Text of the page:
Carter Page, an investment banker, lecturer, and foreign policy analyst, appeared on The O’Reilly Factor Thursday to decry “false accusations” lodged against him in the media. Page added that he was “encouraged,” however, because the Obama administration’s lies “are finally coming out into the open.”
Page told O’Reilly’s fill-in host Eric Bolling that he has “spoken at universities in Moscow for many, many years,” and that any contact he might have had with “Russian operatives” during his tenure as a Trump advisor was “less than incidental.” Page added that there were “no negotiations” whatsoever with any Russians he met during that time.
Who do you think went to the FISA court to get permission to surveil you?
I have learned with all the false accusations that have come out against me that I’m not going to speculate. I’m very encouraged about all this new information coming out about these unethical practices and potentially illegal practices.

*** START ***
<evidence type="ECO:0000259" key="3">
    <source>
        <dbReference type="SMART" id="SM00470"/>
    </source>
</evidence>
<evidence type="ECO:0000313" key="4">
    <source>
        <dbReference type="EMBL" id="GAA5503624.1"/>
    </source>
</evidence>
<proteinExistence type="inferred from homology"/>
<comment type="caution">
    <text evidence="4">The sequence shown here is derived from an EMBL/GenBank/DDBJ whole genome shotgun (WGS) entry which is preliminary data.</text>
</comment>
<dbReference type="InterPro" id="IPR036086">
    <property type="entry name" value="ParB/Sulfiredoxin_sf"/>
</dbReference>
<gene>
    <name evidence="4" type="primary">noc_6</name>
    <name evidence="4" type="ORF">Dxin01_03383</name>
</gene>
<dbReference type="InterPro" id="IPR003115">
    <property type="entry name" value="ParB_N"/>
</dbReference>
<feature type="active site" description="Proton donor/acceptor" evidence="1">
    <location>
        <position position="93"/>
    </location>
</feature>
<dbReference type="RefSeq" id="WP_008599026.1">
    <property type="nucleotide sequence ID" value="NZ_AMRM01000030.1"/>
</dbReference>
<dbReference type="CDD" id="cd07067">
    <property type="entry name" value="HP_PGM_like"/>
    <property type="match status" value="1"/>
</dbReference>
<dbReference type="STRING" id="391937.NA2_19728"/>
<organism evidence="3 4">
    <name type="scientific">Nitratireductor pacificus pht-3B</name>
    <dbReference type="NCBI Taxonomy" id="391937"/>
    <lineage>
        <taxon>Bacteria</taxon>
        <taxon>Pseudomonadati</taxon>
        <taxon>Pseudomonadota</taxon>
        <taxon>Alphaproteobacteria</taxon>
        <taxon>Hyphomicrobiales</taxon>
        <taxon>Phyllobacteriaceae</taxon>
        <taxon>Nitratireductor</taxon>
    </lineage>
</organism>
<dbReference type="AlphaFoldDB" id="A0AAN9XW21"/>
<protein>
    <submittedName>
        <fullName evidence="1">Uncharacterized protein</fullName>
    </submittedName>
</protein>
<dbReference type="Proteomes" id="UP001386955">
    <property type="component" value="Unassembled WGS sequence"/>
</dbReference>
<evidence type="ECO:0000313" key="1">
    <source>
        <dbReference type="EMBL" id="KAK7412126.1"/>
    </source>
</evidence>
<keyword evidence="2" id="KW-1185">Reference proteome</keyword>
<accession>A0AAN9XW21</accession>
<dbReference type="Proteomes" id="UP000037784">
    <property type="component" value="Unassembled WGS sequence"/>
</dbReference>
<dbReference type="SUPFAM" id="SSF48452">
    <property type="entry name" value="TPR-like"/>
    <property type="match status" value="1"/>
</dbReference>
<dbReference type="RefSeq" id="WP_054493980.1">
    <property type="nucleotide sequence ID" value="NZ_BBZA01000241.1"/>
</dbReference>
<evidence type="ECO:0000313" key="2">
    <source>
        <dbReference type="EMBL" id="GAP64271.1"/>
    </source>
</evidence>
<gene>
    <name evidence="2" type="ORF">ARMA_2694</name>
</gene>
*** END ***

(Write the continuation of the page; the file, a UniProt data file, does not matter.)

Asked what in particular he thought was illegal, Page said, “False evidence.” He pointed to Director Comey’s comment during his March 20 testimony that “politicians lie all the time”:
People can lie to the media and there’s no law against that. However, when you introduce false evidence in a court of law — including the FISA court — that is illegal.
Page alluded to former Senator Harry Reid’s letter last August citing what he called the “dodgy dossier,” accusing him of meeting with sanctioned Russian officials:
[That] was completely false, based on a private investigator that people associated with the Clinton campaign.
Page said he wouldn’t jump to any conclusions as to who unmasked his name, but said he was encouraged by events:
All the lies that have been a drag on the Trump administration are finally coming out into the open.
Asked why he thinks Susan Rice got involved in the surveillance, Page said:
I wrote my Trident Scholar Project at the Naval Academy doing research on using information as a political weapon in both the executive branch and legislative branch of government.
This was information as a political weapon.